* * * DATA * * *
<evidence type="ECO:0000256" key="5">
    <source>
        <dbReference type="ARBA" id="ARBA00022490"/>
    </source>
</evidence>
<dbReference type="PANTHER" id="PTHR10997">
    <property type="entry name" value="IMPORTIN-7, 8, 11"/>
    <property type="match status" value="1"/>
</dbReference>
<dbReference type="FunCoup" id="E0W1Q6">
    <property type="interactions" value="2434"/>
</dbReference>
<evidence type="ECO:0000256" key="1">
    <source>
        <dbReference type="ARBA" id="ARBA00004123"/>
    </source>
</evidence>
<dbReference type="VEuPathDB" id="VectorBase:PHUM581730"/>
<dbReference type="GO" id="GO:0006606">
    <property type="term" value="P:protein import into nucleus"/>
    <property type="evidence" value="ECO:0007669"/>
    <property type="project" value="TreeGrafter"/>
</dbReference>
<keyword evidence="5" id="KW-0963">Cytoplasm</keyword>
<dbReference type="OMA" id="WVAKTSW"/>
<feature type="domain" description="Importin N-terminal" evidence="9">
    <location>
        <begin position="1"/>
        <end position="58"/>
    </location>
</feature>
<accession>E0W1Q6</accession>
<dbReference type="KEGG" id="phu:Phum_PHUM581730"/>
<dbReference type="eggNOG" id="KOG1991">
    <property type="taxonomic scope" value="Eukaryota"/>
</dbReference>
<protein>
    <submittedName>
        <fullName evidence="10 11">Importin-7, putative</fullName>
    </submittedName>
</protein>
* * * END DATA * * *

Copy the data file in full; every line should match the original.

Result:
<evidence type="ECO:0000256" key="5">
    <source>
        <dbReference type="ARBA" id="ARBA00022490"/>
    </source>
</evidence>
<dbReference type="PANTHER" id="PTHR10997">
    <property type="entry name" value="IMPORTIN-7, 8, 11"/>
    <property type="match status" value="1"/>
</dbReference>
<dbReference type="FunCoup" id="E0W1Q6">
    <property type="interactions" value="2434"/>
</dbReference>
<evidence type="ECO:0000256" key="1">
    <source>
        <dbReference type="ARBA" id="ARBA00004123"/>
    </source>
</evidence>
<dbReference type="VEuPathDB" id="VectorBase:PHUM581730"/>
<dbReference type="GO" id="GO:0006606">
    <property type="term" value="P:protein import into nucleus"/>
    <property type="evidence" value="ECO:0007669"/>
    <property type="project" value="TreeGrafter"/>
</dbReference>
<keyword evidence="5" id="KW-0963">Cytoplasm</keyword>
<dbReference type="OMA" id="WVAKTSW"/>
<feature type="domain" description="Importin N-terminal" evidence="9">
    <location>
        <begin position="1"/>
        <end position="58"/>
    </location>
</feature>
<accession>E0W1Q6</accession>
<dbReference type="KEGG" id="phu:Phum_PHUM581730"/>
<dbReference type="eggNOG" id="KOG1991">
    <property type="taxonomic scope" value="Eukaryota"/>
</dbReference>
<protein>
    <submittedName>
        <fullName evidence="10 11">Importin-7, putative</fullName>
    </submittedName>
</protein>